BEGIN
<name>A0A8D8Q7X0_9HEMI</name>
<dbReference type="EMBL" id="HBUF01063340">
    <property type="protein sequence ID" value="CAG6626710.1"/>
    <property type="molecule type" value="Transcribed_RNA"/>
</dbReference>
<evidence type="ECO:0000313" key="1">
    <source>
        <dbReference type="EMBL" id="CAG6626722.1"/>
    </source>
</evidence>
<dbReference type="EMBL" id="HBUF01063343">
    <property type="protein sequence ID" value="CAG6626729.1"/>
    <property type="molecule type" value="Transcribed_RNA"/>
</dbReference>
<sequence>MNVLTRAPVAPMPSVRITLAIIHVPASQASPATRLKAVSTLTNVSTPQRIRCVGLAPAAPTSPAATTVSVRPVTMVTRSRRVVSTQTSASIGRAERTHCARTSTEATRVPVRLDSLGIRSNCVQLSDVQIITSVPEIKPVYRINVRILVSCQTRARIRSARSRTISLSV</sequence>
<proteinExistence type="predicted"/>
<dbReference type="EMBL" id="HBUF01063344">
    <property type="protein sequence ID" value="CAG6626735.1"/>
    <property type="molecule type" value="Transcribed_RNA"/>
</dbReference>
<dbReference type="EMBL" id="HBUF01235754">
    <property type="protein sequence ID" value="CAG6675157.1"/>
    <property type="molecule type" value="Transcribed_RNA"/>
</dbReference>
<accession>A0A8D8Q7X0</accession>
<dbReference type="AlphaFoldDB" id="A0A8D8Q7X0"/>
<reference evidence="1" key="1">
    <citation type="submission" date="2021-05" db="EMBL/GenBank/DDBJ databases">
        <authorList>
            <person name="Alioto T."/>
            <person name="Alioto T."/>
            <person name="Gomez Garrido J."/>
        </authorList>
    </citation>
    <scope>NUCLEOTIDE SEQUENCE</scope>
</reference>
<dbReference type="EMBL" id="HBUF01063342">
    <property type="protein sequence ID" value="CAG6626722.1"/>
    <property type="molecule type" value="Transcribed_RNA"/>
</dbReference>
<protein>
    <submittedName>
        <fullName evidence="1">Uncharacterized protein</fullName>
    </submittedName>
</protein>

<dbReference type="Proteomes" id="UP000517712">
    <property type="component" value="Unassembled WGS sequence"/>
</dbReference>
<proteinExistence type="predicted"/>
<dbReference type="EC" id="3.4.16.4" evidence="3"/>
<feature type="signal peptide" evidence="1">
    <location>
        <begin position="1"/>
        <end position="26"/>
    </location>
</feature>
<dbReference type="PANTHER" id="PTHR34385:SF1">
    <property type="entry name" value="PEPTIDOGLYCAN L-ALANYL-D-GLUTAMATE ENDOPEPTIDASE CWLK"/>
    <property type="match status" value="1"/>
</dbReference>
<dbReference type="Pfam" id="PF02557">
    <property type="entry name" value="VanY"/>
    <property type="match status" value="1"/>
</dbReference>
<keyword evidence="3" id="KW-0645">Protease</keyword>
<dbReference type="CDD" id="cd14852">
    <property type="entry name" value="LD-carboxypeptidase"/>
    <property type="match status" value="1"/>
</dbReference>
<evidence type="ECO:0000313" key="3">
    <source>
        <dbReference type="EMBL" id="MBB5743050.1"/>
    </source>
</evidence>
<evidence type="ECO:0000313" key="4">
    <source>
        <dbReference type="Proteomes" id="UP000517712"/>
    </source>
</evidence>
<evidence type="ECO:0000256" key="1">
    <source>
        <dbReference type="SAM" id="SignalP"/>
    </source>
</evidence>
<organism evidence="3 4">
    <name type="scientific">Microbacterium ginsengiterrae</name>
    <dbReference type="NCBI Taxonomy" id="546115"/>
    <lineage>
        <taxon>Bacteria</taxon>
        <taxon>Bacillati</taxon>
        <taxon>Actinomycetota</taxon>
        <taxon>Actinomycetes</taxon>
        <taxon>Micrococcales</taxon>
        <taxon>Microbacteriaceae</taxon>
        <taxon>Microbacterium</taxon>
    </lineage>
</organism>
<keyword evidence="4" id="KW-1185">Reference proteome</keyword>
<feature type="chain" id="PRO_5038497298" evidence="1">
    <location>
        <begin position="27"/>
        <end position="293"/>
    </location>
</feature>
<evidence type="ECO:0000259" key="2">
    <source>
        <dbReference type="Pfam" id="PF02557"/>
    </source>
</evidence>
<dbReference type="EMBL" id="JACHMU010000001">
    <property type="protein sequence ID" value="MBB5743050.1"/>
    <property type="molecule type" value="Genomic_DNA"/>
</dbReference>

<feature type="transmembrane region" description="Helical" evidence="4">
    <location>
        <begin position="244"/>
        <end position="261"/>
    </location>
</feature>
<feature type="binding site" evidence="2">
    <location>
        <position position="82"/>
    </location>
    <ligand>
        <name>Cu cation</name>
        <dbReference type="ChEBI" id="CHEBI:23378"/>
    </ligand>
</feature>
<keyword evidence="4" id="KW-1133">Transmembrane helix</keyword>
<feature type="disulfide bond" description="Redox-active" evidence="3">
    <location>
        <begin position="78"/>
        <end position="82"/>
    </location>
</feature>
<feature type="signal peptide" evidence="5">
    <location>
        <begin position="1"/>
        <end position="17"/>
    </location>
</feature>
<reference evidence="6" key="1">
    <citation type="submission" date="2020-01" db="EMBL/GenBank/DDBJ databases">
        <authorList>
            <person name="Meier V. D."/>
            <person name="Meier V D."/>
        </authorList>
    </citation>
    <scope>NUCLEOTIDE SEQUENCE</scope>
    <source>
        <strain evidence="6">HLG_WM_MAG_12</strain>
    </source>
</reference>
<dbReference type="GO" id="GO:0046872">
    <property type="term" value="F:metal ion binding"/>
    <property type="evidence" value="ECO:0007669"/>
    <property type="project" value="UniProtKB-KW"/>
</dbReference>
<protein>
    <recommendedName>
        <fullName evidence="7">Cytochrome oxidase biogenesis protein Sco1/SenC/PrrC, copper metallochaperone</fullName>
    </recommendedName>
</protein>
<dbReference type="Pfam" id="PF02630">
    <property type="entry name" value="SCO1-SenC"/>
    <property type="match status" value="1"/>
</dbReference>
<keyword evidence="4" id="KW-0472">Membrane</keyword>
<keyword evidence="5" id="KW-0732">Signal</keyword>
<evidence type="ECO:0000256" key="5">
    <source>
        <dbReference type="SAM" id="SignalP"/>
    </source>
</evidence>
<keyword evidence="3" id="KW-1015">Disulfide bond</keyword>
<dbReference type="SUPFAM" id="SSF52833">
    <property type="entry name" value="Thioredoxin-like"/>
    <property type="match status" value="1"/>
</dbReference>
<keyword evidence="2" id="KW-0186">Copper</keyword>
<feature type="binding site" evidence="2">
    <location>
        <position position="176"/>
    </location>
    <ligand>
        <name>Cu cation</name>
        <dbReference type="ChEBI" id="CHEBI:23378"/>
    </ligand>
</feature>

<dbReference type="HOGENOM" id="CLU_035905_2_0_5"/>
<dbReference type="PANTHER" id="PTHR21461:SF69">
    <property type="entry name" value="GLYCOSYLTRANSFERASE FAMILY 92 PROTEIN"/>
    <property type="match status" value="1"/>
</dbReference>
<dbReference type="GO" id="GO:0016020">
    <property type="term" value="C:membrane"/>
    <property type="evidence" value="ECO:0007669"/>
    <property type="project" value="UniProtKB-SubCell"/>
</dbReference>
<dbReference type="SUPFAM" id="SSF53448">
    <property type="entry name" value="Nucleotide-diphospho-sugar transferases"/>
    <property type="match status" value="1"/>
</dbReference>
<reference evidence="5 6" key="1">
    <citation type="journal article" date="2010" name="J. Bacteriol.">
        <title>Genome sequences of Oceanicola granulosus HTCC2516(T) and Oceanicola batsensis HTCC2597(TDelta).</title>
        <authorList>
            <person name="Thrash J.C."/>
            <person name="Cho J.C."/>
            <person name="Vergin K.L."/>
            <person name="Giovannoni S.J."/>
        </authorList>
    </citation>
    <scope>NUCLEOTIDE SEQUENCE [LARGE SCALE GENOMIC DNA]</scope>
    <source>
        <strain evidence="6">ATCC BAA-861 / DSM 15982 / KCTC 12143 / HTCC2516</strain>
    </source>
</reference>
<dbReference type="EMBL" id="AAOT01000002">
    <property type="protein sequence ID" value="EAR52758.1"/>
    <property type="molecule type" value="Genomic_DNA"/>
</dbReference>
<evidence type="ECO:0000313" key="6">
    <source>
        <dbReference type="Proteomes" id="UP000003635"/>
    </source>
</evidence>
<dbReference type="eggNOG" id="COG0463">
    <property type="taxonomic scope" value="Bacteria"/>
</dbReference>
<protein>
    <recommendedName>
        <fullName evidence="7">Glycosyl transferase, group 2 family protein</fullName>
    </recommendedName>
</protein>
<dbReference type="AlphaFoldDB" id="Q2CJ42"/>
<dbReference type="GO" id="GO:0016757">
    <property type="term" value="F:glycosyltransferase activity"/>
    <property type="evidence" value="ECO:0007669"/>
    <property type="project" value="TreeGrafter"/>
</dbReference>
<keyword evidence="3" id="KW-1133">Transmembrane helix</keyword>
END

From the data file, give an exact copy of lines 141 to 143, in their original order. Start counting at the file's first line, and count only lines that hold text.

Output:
</feature>
<reference evidence="6" key="1">
    <citation type="submission" date="2020-01" db="EMBL/GenBank/DDBJ databases">